NOAA Fisheries has announced the initiation of a process to consider designating marine portions of Papahānaumokuākea Marine National Monument as a national marine sanctuary.
This designation would build on existing management by adding conservation benefits and enhanced long-term protection of a national marine sanctuary.
NOAA was directed by the U.S. Senate Committee on Appropriations, Subcommittee on Commerce, Justice, Science and Related Agencies Report for FY 2021 to initiate the work on the national monument to supplement and complement, rather than supplant existing authorities.
Stakeholders and partners, including the Northwestern Hawaiian Islands Coral Reef Ecosystem Reserve Advisory Council and the state of Hawaii support the current sanctuary designation process.
NOAA Administrator Rick Spinrad said that Papahānaumokuākea’s ecosystems are increasingly under pressure from threats such as marine debris, invasive species and climate change.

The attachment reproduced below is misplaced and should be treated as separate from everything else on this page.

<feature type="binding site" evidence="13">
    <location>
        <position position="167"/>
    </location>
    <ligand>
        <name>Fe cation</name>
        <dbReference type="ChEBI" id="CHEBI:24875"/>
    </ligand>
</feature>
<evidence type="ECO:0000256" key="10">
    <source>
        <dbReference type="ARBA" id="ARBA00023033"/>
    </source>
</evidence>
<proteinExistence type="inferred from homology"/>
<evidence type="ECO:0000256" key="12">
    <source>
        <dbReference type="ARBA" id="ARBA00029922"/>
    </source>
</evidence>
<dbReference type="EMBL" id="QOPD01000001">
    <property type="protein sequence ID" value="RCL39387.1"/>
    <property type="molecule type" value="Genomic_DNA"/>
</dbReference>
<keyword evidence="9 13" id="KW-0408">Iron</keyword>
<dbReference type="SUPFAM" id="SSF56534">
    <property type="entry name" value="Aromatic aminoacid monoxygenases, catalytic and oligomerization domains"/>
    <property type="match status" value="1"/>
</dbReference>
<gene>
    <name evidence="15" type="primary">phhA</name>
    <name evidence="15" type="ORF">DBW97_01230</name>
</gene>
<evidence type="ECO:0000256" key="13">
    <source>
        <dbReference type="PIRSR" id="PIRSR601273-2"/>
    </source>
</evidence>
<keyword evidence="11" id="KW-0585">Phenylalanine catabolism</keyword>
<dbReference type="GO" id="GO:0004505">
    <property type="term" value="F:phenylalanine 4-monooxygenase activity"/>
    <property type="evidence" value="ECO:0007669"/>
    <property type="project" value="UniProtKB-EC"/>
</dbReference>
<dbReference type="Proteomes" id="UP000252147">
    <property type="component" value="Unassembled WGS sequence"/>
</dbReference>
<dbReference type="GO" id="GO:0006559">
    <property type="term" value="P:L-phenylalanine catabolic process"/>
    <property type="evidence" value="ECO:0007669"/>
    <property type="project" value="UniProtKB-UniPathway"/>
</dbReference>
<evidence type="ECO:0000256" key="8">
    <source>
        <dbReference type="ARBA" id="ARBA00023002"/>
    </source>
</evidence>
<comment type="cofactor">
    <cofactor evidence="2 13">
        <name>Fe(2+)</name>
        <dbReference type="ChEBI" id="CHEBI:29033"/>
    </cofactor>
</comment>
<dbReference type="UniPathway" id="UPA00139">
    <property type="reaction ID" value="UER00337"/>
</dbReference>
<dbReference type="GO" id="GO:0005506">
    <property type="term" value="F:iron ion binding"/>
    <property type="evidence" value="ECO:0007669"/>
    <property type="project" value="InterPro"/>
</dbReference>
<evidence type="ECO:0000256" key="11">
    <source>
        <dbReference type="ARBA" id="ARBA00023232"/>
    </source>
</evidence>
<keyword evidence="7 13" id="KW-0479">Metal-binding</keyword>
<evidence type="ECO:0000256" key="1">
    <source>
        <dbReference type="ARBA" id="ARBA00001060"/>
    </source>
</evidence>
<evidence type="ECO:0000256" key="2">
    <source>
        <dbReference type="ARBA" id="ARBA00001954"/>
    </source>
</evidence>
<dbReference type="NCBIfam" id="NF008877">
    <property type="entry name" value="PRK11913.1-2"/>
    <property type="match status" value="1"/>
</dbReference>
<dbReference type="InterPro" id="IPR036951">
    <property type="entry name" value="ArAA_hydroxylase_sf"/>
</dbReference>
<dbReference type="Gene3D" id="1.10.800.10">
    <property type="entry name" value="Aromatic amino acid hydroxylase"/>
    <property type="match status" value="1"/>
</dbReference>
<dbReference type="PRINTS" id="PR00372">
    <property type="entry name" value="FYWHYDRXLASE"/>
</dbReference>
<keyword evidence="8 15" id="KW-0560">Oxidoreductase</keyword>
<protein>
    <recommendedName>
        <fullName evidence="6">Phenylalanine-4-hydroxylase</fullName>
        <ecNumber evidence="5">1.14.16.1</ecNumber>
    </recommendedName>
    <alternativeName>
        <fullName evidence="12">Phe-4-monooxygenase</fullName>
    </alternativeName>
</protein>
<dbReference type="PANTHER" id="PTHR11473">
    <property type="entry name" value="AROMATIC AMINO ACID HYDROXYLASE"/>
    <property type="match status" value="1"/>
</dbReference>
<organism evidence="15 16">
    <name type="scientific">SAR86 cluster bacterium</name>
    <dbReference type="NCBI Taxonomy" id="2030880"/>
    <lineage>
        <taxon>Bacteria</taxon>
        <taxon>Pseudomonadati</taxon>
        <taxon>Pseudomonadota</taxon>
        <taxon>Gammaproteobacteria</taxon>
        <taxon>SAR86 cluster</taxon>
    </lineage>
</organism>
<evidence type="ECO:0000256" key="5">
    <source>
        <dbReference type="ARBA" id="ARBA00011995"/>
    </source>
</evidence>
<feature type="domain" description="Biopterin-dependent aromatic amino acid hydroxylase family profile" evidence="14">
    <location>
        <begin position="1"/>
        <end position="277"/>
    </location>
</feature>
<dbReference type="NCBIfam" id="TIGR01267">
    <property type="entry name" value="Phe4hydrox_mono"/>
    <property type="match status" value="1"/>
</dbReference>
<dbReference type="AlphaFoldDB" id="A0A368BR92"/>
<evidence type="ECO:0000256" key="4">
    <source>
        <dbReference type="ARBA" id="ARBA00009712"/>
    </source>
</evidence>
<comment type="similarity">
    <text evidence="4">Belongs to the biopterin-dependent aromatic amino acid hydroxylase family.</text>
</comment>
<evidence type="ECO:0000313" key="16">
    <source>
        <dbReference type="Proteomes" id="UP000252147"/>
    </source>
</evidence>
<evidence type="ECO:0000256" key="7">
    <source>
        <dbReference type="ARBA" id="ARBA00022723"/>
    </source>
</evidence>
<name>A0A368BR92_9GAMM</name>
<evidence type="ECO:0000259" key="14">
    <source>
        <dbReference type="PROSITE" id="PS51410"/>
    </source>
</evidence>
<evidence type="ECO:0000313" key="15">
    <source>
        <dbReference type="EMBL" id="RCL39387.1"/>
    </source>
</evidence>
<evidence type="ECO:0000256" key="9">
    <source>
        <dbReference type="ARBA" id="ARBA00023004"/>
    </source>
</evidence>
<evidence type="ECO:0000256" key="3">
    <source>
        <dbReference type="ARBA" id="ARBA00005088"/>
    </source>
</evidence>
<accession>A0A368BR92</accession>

“Designation of the monument’s waters as a national marine sanctuary would complement the efforts of the four co-trustees to safeguard the monument’s natural, cultural and historic values,” he said.
The monument is the largest contiguous fully protected conservation area under the U.S. flag. It encompasses 582,578 square miles of the Pacific Ocean, an area larger than all of the country’s national parks combined. It is home to the endangered Hawaiian monk sea, threatened green turtles, extensive coral reef habitat and many species found nowhere else on Earth. The complex and highly productive marine ecosystems of the monument are significant contributors to the biological diversity of the ocean, according to NOAA officials.
The monument is of great importance to Native Hawaiians, as it includes many wahi pana (places of great cultural significance and practice) where Native Hawaiian cultural practitioners today reconnect with their ancestors and gods. The monument is also home to many post-Western-contact historic resources, such as those associated with the Battle of Midway during World War Two and 19th century commercial whaling.
A sanctuary designation would allow NOAA to apply additional regulatory and non-regulatory tools to augment and strengthen existing protections for Papahānaumokuākea ecosystems, wildlife and cultural and maritime heritage resources.
NOAA is accepting public comment on its proposal through Jan.31, 2022. More information on how to comment is online at https://sanctuaries.noaa.gov/papahanaumokuakea/